In January 2000, PORT ROYAL left Pearl Harbor, HI, on its third WESTPAC deployment. During the deployment, the cruiser was part of the JOHN C. STENNIS (CVN 74) Battle Group and again operated in support of Operation Southern Watch. PORT ROYAL returned to Pearl Harbor, HI, in late June 2000.

Following her return, USS PORT ROYAL entered dry dock on August 18, 2000, marking PORT ROYAL's first dry-docking since new construction in 1994. Repair of voyage casualties to the port hub and sonar dome were the hottest items for the dry dock period. Also accomplished during the dry-docking were numerous combat systems and quality of life upgrades. USS PORT ROYAL undocked from Pearl Harbor Naval Shipyard Dry Dock One on the evening of October 24, 2000, before conducting sea trials during a two-day underway at the end of the month. PORT ROYAL was afterwards scheduled to make a shakedown cruise to Tahiti, French Polynesia in November.

USS PORT ROYAL conducted a Naval Surface Fire Support (NSFS) FIREX I exercise off the southeast coast of San Clemente Island on the morning of May 9, 2001. The first series of missions were spotter service exercises which were primarily conducted to train new Marine Corps spotters. Upon completion of the spotter services, the FIREX I began. The ship's forward gun mount (MT51) fired 72 rounds before a gun-loading casualty rendered it inoperative. The following day, the aft gun mount (MT52) suffered a minor casualty to the lower hoist assembly. PORT ROYAL nevertheless executed the remaining five missions of the FIREX I which included a coordinated illumination mission.

Following the terrorist attacks in New York City and Washington D.C., USS PORT ROYAL departed Pearl Harbor, HI, on its fourth WESTPAC deployment on November 17, 2001. The cruiser was again assigned to the JOHN C. STENNIS Battle Group which deployed two months earlier than previously scheduled to provide support of Operation Enduring Freedom.

In September 2003 USS Port Royal departed Naval Station Pearl Harbor for a scheduled deployment with the USS Peleliu Expeditionary Strike Group One (ESG 1) in support of the Global War on Terrorism.

In January 2004 Boarding teams from CG 73 and the 13th Marine Expeditionary Unit (Special Operations Capable) intercepted a dhow in the North Arabian Sea with the result that fifteen individuals were detained and an estimated 2,800 pounds of hashish, stored in 50 to 100 pound bags, (approximately $11 million street value) were seized. In March USS Port Royal returned to homeport following a six-and-a-half month deployment in support of Operation Iraqi Freedom and Maritime Interception Operations (MIO) in the Persian Gulf. During the deployment Port Royal Participated in Exercise Sea Saber, the fifth in a series of multi-national exercises based on the Proliferation Security Initiative (PSI).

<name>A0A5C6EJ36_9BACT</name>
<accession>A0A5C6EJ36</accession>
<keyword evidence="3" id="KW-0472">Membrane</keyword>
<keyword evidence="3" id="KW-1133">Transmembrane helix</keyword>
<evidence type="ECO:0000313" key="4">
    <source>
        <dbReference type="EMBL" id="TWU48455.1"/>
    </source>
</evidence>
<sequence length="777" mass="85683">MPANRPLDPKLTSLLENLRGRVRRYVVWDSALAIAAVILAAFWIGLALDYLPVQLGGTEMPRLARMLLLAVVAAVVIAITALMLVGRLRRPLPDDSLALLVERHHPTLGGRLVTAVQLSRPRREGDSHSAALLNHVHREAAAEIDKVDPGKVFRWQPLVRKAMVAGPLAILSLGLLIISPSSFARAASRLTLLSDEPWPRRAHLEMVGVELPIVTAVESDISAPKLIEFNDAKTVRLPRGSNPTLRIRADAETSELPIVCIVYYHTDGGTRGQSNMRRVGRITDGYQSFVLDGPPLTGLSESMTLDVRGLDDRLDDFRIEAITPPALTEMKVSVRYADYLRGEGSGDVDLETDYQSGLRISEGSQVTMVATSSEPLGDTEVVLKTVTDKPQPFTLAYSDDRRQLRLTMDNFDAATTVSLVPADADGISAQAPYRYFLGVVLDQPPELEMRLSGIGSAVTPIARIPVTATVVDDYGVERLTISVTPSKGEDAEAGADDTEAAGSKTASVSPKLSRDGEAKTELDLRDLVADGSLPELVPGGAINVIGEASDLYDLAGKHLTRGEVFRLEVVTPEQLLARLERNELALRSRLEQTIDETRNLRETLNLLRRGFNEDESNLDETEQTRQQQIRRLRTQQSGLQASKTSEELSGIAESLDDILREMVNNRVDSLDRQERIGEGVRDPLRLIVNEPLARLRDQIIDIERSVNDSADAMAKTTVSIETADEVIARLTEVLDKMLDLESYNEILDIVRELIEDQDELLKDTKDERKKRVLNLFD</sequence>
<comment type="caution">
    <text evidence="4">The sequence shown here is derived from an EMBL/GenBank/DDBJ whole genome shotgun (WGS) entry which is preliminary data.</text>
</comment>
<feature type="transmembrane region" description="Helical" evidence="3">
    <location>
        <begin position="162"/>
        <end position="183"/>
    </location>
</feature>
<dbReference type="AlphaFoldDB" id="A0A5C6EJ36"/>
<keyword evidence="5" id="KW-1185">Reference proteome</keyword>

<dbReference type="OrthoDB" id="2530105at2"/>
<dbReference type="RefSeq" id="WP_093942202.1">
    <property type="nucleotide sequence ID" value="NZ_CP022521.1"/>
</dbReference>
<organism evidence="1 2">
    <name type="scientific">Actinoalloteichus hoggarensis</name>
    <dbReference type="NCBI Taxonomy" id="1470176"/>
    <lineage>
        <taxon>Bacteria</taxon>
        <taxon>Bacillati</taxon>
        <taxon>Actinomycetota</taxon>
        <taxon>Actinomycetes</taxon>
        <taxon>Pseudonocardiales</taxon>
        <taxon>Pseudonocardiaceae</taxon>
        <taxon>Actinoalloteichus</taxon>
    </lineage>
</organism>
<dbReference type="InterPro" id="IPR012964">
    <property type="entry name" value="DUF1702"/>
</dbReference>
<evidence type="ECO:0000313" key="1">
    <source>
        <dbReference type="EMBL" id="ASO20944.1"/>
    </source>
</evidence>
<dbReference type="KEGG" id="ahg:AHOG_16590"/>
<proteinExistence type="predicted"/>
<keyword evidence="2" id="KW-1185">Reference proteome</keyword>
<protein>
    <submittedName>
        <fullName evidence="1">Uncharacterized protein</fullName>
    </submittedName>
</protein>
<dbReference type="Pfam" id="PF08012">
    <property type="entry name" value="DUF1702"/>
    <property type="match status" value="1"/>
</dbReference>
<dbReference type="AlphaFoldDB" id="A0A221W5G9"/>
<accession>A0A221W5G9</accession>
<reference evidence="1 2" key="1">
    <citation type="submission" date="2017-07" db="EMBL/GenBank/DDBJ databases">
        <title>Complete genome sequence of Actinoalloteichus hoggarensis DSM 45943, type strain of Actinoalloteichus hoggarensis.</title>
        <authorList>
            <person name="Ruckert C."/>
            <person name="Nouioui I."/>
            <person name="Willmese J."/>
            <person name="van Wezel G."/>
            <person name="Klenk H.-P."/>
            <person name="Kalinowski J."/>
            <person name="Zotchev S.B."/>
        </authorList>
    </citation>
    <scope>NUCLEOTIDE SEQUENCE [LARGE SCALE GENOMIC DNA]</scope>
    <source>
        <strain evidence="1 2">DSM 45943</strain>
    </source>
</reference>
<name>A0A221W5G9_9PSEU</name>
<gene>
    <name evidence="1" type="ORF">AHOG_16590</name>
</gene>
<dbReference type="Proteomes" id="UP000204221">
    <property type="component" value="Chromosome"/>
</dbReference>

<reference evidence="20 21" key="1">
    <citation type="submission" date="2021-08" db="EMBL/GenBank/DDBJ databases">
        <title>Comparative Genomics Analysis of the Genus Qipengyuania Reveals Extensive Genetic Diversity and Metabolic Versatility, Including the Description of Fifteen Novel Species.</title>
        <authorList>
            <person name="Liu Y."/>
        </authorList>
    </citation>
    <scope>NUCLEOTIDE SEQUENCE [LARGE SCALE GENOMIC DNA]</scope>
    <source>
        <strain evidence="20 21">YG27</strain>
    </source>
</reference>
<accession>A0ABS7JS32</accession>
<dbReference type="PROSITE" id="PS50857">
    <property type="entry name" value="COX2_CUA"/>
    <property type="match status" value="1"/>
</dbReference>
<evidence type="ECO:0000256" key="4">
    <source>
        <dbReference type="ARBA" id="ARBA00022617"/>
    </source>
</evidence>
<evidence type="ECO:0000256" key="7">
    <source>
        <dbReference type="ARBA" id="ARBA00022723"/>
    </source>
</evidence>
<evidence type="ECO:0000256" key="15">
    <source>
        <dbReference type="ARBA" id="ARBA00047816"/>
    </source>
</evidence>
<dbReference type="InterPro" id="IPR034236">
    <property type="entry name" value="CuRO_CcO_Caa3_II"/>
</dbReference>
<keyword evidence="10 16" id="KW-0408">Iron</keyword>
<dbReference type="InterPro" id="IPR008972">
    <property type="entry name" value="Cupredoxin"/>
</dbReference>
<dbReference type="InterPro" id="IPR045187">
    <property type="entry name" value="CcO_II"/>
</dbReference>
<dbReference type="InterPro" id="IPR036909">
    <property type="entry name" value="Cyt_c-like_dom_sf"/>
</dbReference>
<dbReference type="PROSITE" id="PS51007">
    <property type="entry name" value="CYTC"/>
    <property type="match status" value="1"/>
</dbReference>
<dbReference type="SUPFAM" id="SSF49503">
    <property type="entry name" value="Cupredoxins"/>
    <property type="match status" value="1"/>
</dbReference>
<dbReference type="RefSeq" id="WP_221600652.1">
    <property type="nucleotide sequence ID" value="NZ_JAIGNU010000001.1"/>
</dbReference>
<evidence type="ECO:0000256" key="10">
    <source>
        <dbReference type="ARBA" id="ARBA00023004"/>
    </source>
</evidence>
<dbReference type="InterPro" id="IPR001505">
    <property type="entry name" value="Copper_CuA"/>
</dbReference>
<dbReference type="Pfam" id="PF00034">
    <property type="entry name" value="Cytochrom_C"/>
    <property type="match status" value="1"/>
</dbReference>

In June 2005 USS Port Royal participated in the Portland Rose Festival.

In February 2006 USS Port Royal departed Pearl Harbor for a six-month western Pacific deployment with the USS Peleliu ESG-3 in support of the Global War on Terrorism. In August CG 73 returned to Naval Station Pearl Harbor after completing the six-month deployment in the U.S. Navy's 5th Fleet area of operations.

In September 2007 USS Port Royal conducted a Composite Unit Training Exercise (COMPUTEX), with the USS Tarawa Expeditionary Strike Group. In November USS Port Royal departed Pearl Harbor for a six-month deployment in support of the Global War on Terrorism.

In May 2008 USS Port Royal returned to Naval Station Pearl Harbor after a scheduled deployment in the western Pacific and Persian Gulf, as part of USS Tarawa (LHA 1) ESG.

In August 2010 USS Port Royal arrived in Seattle to participate in the 61st annual Seattle Seafair Fleet.

In June 2011 USS Port Royal departed homeport for a scheduled independent deployment in the U.S. 5th and 7th Fleet Areas of Responsibility (AoR).

In February 2012 USS Port Royal returned to Joint Base Pearl Harbor-Hickam after nearly an eight-month deployment. During he deployment Port Royal assumed command of Commander, Task Group Iraqi Maritime (CTG-IM), responsible for providing protection for the Al Basrah (ABOT) and Khawr Al Amaya Oil Terminal (KAAOT). In March the guided-missile cruiser participated in the integrated training exercise "Koa Kai 12-2". In July Port Royal participated in the multi-national exercise Rim of the Pacific (RIMPAC) 2012. In August USS Port Royal participated in a trilateral exercise with ships from the Japan Maritime Self Defense Force (JMSDF) and the Republic of Korea (ROK) Navy, off the coast of Hawaii.

In February 2013 USS Port Royal departed Pearl Harbor to participate in a theater anti-submarine warfare (TASW) phase of the Submarine Commander’s Course (SCC) and a task group exercise (TGEX).

source: USNavy

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another history:

Port Royal deployed from December 1995 until June 1996, as part of the Nimitz battle group Carrier Group Seven. The CVBG was participating in Operation Southern Watch, but was deployed to the South China Sea in March 1996, to act as a stabilizing force the Third Taiwan Strait Crisis. During this deployment, Captain Richards transferred command to Captain Gary Roughead on 21 January 1996. Following her first deployment, Port Royal became the first US cruiser to integrate women into the crew.

Port Royal deployed with the Nimitz battle group for participation in Operation Southern Watch from September 1997 until March 1998.